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Remembering Rosa Parks: 1913-2005

The mother of the Civil Rights Movement has died. Her dignified defiance in the face of segregation helped this nation understand the power of nonviolent protest to create a more just world.

Five years ago, Rosa Parks and Morris Dees, co-founder of the Southern Poverty Law Center (SPLC), together launched the National Campaign for Tolerance.

More than 250,000 people have enlisted in that campaign, which mobilizes SPLC supporters and others into a community of activists. Those who join commit to work for the ideals of the Civil Rights Movement by adding their names to the Wall of Tolerance — the centerpiece of the Center's new Civil Rights Memorial Center. It was dedicated Sunday.

The next day, Mrs. Parks died. The world lost the woman known as the Mother of the Movement, an icon of civil rights, a symbol of the power of one person to change the world.

On Dec. 1, 1955, Rosa Parks entered history, not by standing up but by remaining seated. Returning home from work, Parks refused to give up her seat to a white man on the segregated public bus in Montgomery, Ala.

Her act of dignified defiance prompted a 381-day boycott of Montgomery buses and helped launch a young Dr. Martin Luther King into the national spotlight.

"I had no idea when I refused to give up my seat on that Montgomery bus that my small action would help put an end to the segregation laws in the South," Parks wrote in her autobiography, Rosa Parks: My Story.

"Rosa Parks may have been quiet, but she was a fiercely committed activist," said Richard Cohen, president of the Southern Poverty Law Center. "It's no accident that she didn't give up her seat that day, and it's no accident that she was the kind of person who could spark a revolution."

In 1989, Parks was one of several noted civil rights figures who spoke at the dedication of the Civil Rights Memorial, designed by Maya Lin. For several years, she brought inner city youth to the Memorial as part of an educational program she sponsored. A stroke in 2003 made it impossible for her to even consider attending this past weekend's dedication of the Civil Rights Memorial Center.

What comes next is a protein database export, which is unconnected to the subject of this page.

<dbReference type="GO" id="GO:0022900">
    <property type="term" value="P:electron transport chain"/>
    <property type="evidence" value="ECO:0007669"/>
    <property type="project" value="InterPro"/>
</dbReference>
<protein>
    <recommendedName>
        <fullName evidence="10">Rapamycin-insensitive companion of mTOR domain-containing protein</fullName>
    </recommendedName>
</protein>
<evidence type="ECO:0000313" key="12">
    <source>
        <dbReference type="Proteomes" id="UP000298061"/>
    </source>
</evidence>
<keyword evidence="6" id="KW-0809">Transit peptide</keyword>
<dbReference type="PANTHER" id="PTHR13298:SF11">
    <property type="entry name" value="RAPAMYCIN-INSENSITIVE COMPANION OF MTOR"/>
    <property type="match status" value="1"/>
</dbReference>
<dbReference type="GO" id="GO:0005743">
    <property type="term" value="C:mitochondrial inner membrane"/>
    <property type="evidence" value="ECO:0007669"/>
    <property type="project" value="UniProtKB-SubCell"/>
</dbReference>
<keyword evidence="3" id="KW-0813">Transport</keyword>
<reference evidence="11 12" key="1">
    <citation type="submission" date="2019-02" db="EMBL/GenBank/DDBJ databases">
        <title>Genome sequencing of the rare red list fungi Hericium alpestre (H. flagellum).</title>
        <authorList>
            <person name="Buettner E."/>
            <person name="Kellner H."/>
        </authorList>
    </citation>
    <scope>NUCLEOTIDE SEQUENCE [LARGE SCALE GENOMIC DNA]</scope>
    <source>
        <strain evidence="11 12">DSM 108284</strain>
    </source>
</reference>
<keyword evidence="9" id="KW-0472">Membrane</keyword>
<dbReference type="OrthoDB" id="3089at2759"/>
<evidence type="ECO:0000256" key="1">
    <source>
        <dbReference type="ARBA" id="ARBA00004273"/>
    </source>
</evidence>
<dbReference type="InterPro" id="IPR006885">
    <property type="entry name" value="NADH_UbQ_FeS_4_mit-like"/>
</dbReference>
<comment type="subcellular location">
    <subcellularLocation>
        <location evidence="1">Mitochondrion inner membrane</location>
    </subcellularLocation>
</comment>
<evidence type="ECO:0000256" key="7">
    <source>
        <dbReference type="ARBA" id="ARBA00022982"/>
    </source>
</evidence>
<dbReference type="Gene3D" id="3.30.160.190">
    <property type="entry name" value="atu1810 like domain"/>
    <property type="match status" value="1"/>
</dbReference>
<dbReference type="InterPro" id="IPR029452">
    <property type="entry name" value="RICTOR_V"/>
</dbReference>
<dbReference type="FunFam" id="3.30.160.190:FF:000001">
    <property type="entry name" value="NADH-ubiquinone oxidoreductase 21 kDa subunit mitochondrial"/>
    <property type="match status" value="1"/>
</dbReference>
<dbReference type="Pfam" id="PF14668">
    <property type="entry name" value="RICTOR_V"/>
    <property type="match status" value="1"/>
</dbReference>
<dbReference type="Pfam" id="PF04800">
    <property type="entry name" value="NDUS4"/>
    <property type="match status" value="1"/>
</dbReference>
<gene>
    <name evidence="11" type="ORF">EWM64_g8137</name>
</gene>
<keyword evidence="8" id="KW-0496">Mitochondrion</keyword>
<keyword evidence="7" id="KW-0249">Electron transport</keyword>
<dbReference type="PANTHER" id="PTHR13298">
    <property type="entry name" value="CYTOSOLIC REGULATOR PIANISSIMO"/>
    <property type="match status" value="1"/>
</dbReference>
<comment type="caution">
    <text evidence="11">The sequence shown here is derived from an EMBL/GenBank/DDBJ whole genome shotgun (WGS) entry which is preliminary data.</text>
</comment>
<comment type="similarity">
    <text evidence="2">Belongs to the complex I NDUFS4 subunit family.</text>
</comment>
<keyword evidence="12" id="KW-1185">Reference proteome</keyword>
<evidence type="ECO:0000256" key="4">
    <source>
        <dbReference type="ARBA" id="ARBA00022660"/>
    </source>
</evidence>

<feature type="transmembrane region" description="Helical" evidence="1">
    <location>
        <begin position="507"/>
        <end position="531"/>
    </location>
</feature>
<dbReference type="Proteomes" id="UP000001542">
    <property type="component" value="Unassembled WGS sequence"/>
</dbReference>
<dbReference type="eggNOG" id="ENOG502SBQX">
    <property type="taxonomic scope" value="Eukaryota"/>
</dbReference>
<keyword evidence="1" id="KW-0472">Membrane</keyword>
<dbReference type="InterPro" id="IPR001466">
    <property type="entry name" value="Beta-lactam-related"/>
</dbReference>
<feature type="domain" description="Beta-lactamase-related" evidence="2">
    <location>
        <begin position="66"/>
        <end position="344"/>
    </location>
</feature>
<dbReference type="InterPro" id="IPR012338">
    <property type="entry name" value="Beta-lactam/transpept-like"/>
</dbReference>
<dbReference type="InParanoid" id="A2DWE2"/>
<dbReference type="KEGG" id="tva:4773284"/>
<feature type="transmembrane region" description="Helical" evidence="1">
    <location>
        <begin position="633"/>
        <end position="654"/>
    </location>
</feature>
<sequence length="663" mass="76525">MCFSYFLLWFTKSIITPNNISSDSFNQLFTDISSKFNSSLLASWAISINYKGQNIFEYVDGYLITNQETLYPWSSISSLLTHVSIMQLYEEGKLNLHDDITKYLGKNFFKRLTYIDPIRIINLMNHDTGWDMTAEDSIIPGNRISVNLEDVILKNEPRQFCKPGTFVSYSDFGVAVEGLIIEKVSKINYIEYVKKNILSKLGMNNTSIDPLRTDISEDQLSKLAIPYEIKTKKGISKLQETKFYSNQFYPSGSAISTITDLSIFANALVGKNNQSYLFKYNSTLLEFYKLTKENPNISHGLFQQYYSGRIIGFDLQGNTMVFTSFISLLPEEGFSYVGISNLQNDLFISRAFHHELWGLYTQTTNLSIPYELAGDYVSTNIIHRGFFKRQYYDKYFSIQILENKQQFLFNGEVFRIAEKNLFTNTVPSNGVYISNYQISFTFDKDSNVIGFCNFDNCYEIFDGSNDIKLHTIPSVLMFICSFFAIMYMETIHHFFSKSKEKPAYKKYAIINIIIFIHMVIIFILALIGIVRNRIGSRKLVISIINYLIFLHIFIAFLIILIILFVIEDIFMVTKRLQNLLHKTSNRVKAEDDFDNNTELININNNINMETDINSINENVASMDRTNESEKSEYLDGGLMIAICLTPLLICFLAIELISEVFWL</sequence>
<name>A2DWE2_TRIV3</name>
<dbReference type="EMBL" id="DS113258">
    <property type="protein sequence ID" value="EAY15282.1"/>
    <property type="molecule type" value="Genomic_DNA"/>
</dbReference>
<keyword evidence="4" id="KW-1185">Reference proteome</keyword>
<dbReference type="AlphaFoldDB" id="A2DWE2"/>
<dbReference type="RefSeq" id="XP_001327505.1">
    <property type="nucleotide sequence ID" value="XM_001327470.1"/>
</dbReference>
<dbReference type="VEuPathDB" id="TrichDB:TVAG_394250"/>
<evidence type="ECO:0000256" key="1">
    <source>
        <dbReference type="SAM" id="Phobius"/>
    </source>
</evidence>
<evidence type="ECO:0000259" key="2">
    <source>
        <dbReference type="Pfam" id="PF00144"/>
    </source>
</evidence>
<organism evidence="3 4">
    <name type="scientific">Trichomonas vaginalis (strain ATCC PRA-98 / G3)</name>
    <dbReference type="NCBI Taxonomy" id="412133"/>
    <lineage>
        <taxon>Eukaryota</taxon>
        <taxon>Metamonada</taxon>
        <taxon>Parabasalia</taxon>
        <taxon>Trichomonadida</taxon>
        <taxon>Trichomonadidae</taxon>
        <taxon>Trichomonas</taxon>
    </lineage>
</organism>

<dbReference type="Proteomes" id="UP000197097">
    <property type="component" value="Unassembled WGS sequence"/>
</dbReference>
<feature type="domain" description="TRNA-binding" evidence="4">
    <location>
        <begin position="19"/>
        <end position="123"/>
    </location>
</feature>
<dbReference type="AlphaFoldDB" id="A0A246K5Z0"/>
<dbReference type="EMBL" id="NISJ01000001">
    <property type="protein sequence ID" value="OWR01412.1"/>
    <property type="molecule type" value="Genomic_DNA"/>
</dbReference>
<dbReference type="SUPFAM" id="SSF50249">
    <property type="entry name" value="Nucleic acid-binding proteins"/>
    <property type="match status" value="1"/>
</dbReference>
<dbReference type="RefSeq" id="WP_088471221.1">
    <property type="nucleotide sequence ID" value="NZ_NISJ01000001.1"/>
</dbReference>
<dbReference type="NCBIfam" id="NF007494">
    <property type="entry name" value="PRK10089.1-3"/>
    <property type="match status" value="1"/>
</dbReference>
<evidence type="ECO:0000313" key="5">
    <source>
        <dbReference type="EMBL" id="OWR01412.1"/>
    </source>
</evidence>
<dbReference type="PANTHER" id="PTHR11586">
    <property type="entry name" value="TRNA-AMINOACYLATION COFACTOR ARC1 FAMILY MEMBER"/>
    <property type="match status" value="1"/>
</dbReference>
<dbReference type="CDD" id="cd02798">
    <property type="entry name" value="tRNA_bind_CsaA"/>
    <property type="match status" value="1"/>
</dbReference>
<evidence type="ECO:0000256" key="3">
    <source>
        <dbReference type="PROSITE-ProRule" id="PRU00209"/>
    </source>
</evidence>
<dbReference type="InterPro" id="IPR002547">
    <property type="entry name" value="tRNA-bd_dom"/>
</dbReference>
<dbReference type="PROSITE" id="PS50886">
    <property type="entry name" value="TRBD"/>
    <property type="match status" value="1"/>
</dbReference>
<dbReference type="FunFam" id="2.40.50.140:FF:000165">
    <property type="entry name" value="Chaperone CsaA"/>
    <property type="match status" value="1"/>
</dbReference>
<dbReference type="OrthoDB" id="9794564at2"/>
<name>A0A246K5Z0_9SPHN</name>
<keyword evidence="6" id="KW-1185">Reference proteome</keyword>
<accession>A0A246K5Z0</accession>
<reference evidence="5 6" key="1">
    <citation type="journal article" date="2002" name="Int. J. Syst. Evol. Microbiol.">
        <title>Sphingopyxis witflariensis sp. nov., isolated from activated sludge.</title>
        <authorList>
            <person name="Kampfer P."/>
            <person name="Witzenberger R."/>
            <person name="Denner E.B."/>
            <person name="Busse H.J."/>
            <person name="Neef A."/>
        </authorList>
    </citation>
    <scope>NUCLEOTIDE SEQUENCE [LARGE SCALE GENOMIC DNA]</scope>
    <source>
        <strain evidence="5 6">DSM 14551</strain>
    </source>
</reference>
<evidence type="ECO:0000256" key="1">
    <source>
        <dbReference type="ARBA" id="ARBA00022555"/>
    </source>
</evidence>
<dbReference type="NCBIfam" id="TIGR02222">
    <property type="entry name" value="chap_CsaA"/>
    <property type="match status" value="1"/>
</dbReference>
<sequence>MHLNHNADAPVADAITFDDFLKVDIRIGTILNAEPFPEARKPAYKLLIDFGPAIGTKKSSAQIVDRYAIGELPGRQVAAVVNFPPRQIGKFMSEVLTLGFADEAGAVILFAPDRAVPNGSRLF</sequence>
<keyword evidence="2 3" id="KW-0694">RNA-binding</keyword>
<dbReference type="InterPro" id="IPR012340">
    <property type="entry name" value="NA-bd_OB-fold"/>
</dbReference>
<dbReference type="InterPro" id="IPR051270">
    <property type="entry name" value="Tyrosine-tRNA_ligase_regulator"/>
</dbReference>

Parks also is the focus of one of the Center's most successful teaching kits, Mighty Times: The Legacy of Rosa Parks, which has been sent free to more than 25,000 educators across the country.

Parks' story, through that kit, has not only deepened student understanding of the historic Civil Rights Movement but also has helped them bridge divides in their daily lives.

"'Mighty Times' bridged a gap between our Hispanic and black populations (at school)," wrote a middle school teacher from Texas. "During discussion (of the film), I noticed empathy, understanding and respect for blacks from Hispanics that I've never observed before."

A Wyoming teacher wrote in an e-mail today:

"I am so honored to be sitting in my classroom with seventh- and eighth-graders now, way out here in Wyoming, showing them 'Mighty Times: The Legacy of Rosa Parks.' I would not be able to do this without your work and funding for the video. With Mrs. Parks' death last night, my kids are actually totally engaged in what they are seeing and hearing. I provided them with academic background knowledge prior to watching, but I know this viewing will help them know forever more who Rosa Parks was and what she did. Thank you!"

On the occasion of her passing, the SPLC's Teaching Tolerance program is reminding educators across the country about its free teaching kit.

"In 1955, she was a word of truth," said Georgette Norman, director of the Rosa Parks Library and Museum in Montgomery. "The world followed, and the truth had wings and flew. Today, we owe her so much for what she did."

'Non-negotiable dignity'

People across the country now mourn her loss, and praise her quiet strength.

Lerone Bennett, historian, author and Ebony magazine editor emeritus, as quoted in the Chicago Tribune: "She was one woman on a bus, surrounded by hostile forces, who changed everything for us. She showed us that that is the duty and task of every man and woman. I see it from my perspective as a summons to go back to our history and to complete the revolution that she started, that [Dr. Martin Luther] King and others started."

Jesse Jackson, in a statement issued from Johannesburg, South Africa: "History knocked on her door, and with quiet courage she answered with non-negotiable dignity. Her light in darkness illuminated the path for the majestic leadership of Dr. King. Together, they changed the course of American and world history."

The Rev. Fred Shuttlesworth, as quoted in New York Newsday: "America has lost a great soul. When she sat down, she stood up for America. She was a great lady, full of courage. She had a strong character, strong convictions."

And this, from Julian Bond: "She showed the world, not just me but everyone, what one person can do. She is one person who sparked a movement whose ripples are still being felt, not just all over the country, but all over the world."